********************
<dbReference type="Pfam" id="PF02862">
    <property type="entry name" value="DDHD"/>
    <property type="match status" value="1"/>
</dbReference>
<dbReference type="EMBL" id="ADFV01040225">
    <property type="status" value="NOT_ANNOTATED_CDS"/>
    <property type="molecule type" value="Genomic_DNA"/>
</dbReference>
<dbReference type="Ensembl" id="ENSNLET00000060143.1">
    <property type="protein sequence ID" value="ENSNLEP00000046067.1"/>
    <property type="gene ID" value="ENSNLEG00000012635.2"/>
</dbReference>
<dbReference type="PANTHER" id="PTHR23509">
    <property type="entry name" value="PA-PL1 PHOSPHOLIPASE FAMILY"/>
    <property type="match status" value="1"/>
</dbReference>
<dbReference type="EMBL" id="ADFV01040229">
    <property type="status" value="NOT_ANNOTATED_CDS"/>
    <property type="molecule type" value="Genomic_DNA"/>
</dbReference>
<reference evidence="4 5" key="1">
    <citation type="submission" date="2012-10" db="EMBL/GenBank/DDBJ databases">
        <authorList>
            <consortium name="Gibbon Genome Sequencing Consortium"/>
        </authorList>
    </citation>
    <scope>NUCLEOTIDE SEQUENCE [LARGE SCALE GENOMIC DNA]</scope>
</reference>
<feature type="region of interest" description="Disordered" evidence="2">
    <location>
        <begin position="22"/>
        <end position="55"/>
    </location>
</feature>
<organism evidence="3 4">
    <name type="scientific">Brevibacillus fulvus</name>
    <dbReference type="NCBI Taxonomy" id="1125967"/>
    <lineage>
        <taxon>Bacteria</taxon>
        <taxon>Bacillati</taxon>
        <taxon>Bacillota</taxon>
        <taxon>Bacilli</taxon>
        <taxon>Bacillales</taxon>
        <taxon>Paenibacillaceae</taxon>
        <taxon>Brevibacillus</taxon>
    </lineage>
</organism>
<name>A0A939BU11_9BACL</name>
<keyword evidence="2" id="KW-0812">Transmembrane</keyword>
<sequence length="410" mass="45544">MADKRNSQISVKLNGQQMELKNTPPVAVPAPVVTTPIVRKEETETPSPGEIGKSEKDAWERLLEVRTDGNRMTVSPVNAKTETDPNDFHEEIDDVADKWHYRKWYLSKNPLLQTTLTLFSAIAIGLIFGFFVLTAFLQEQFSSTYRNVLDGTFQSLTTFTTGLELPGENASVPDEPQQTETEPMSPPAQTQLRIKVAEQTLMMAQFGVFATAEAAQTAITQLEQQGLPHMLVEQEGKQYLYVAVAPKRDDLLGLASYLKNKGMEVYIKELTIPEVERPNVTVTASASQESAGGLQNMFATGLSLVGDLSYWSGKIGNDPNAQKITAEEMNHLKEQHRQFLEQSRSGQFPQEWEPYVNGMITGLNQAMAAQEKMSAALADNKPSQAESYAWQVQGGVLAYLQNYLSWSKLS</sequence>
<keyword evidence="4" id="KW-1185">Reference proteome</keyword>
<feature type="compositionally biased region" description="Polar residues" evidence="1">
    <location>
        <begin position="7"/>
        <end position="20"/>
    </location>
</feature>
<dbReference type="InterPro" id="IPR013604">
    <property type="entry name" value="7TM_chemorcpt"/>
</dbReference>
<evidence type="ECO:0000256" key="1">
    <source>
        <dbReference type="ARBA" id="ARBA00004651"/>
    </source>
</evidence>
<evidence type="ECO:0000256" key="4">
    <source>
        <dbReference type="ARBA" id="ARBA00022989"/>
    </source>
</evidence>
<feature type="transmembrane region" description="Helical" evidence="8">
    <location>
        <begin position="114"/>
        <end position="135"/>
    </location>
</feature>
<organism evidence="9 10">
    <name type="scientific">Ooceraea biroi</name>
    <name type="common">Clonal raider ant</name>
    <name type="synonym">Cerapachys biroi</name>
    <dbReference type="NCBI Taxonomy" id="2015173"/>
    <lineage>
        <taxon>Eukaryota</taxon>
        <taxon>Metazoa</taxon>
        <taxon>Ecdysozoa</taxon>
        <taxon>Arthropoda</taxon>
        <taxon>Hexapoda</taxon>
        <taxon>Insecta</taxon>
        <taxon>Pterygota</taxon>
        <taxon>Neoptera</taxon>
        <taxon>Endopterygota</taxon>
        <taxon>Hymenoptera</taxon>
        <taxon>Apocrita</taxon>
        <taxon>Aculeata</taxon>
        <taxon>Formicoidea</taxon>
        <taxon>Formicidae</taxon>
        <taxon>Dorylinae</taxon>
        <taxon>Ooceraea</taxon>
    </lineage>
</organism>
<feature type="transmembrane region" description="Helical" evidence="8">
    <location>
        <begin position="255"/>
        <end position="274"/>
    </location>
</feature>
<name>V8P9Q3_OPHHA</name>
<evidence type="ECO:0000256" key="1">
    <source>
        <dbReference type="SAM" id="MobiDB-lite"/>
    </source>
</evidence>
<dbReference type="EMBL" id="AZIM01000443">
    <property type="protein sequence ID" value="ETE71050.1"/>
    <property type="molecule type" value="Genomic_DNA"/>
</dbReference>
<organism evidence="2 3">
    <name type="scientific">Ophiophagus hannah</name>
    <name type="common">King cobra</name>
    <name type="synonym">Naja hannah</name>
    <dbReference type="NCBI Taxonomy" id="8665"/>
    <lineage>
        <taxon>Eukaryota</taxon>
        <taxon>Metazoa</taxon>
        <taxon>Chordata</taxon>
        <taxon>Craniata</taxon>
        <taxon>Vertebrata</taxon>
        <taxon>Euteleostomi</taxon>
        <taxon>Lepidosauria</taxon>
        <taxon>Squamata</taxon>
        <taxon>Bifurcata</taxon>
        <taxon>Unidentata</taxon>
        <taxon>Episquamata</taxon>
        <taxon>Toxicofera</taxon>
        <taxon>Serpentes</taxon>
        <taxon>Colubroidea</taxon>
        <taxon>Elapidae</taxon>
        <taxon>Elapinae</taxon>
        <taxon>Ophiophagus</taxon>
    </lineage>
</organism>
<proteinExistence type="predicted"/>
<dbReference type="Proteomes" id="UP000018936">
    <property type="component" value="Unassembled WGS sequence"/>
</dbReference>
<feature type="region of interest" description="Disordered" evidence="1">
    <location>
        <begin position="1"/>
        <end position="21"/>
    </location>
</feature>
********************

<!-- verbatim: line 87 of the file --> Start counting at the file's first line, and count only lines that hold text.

        <taxon>Hexapoda</taxon>